Three Doors to Happiness In the Midst of Adversity

The following is a guest post by Halina Goldstein at Flow and Joy

Did you know that the happiest people on the planet are those in their seventies? That’s good to know but do we really need to wait that long?! Let me state it as boldly as I can: No, we do not! Here’s how I know that and here’s how you too can open a door to happiness right now, regardless of your circumstances.

Losing everything

When I was 16, my family moved from Poland to Denmark. We didn’t want to move but we had to. We became political refugees. We were stateless, without a home of our own.

From one day to the next, I had to say goodbye to each and every person that had ever called a friend. Goodbye to each and every place I had ever known. Goodbye to my language and to my expression. Farewell to the life I knew.

It didn’t make it any easier that I had no influence on that life-changing decision. If I had, we would have stayed. I was in no willing or able to acknowledge that the move was necessary. Even if my life in Poland wasn’t exactly happy, it was the only life I knew. I clung to it with everything I had in me. Denmark was nothing but an abstract and distant place, somewhere out there.

The experience was: “I am losing everything and there is nothing in front of me to replace it. There is no hope. This is worse than hell.”

Unintentional discovery

But then again, hell or not, without even admitting it to myself, a part of me entered this new country with curiosity. Almost unaware of it, I started exploring and experimenting with this new environment.

At first it was just tiny things, like noticing how the streets in Denmark were colorful and smelled of soap in the morning. Or tasting the Danish food (and not liking it). Or wondering about the peculiar sound of the Danish language (and not understanding a word of it).

From there, slowly but surely, in invisible micro-steps, I started opening up more and more.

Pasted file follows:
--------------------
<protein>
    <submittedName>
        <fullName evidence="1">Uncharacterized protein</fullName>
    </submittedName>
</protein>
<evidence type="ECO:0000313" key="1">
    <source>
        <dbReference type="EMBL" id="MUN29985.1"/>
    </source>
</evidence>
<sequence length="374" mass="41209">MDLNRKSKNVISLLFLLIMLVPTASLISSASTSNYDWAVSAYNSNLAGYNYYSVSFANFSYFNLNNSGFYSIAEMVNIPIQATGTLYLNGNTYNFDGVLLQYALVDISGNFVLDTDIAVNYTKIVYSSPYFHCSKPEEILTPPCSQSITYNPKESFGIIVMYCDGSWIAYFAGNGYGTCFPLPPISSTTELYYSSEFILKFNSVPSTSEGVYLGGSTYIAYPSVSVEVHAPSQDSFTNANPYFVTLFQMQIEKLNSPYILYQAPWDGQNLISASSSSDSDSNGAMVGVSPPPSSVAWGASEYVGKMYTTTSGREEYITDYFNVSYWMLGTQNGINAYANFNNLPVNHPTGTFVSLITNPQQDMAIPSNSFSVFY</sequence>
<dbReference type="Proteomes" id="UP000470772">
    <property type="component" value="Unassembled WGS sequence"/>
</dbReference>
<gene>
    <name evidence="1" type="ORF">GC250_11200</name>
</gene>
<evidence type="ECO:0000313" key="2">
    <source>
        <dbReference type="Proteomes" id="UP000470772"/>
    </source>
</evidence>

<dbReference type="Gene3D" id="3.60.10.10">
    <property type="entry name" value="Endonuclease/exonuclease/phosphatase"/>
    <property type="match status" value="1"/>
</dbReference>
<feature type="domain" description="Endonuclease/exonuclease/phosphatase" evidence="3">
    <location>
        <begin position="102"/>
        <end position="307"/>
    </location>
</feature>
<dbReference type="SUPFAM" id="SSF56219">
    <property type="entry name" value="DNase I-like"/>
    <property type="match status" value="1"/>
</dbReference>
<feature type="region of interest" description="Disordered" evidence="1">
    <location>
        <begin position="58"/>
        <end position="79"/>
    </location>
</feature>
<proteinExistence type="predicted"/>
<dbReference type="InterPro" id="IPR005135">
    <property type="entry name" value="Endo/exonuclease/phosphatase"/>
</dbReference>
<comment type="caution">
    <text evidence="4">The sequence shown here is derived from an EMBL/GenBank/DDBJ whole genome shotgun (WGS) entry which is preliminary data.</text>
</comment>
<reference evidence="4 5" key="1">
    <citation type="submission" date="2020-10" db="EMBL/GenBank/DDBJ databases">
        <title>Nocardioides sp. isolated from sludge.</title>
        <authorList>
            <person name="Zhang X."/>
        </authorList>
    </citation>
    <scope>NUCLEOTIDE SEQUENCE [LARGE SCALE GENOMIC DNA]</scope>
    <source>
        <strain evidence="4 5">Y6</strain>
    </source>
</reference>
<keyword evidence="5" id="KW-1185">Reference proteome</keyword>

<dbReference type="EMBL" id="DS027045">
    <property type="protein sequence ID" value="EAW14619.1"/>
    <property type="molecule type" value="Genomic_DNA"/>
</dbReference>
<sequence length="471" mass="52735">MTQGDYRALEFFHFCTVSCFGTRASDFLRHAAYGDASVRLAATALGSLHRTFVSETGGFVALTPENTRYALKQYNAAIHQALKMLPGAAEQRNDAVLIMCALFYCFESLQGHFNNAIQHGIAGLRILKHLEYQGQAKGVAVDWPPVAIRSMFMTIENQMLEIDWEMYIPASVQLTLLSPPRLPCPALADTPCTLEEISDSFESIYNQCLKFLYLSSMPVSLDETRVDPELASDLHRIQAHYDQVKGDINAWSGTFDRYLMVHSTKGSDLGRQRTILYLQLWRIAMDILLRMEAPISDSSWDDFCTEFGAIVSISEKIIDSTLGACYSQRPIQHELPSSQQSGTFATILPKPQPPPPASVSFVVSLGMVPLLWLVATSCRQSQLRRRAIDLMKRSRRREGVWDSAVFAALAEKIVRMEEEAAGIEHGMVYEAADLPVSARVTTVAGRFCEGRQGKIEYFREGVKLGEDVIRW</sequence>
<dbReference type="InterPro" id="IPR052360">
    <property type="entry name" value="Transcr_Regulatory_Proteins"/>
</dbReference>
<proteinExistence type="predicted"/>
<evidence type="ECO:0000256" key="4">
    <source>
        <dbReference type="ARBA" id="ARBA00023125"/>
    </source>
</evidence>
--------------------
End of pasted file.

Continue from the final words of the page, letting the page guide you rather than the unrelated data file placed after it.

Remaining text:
Bit by bit, the more or less involuntary openness started turning into appreciation, and even…

Glimpses of happiness.

Like realizing that since no one knew me, I could reinvent myself in any way I wanted.

Like falling in love with a Danish boy, and deciding that this was a positive reason to stay in Denmark.

Like starting to claim my freedom as a young woman, and realizing that back in Poland that would have been unthinkable.

As time passed by, more and more joyful — even miraculous –experiences took place in Denmark, and each time there was this mind-blowing ‘aha’: “This would not have taken place had I stayed in Poland!”

Acknowledging the gifts

And so, as Denmark grew on me and eventually did become my second home, I finally acknowledged that what I had called one of the worst disasters in my life really was one of the greatest gifts. But that’s not all.

With these realizations came the understanding that while pain, fear and resistance are part of life, they are not a sign that my life is taking a wrong direction.

On the contrary. What my life showed me back then – and has ever since — is that life is my ultimate friend, and that it takes me where I truly want to be. Even if I have no idea where that is.

Trusting life like a friend

Like every good friend, life is ultimately supporting my growth and happiness, even if it hurts sometimes.

Today I trust it on a very deep level, and support others in doing the same. And here’s the best part:

There are three doors to happiness that you can open, even in the midst of adversity. It’s quite simple.

Door #1: Become An Explorer

Enter whatever situation life brings you as an explorer would– with open senses. At the end of the day, every experience is new, like unknown territory. So be open to it in the same way in which you are open to a new landscape while you’re on vacation. What do you see, hear, touch, taste, smell, feel, sense there? Who do you meet? What do you feel like doing there, or not?

Even if you go through pain, fear or resistance, you can still just explore those feelings. You don’t have to change them or fight them. Eventually, when the time is ripe, they will all transform into happiness, flow and joy. But don’t take my word for it…

Door #2: Cultivate Your Most Precious Experience

Take some time where you can sit undisturbed. You will also need pen and paper.

Think of one of the most challenging experiences in your life. Make a note of it on paper. Just a sentence or two will do. Now contemplate what gifts you eventually got from this experience. Write them down. Spend additional time finding more gifts from the same experience. There is always more than one. Life is very generous!

If you’re in doubt, or if at this point you’re not able to see any of your past challenges in this way, spend some time contemplating your birth. When you were born, you lost the safety of the womb. It was most probably a painful, perhaps even traumatic experience. And yet – what an abundance of gifts. The gift of life itself, of being the human you, of all the joyful moments, big and small.

As you learn to cherish and remember these gifts, it will develop into a lifeline, something you can rely on even in the most challenging times. Something to remind you that life is your trusted friend, and that every challenge, pain or disaster you experience is but another rebirth.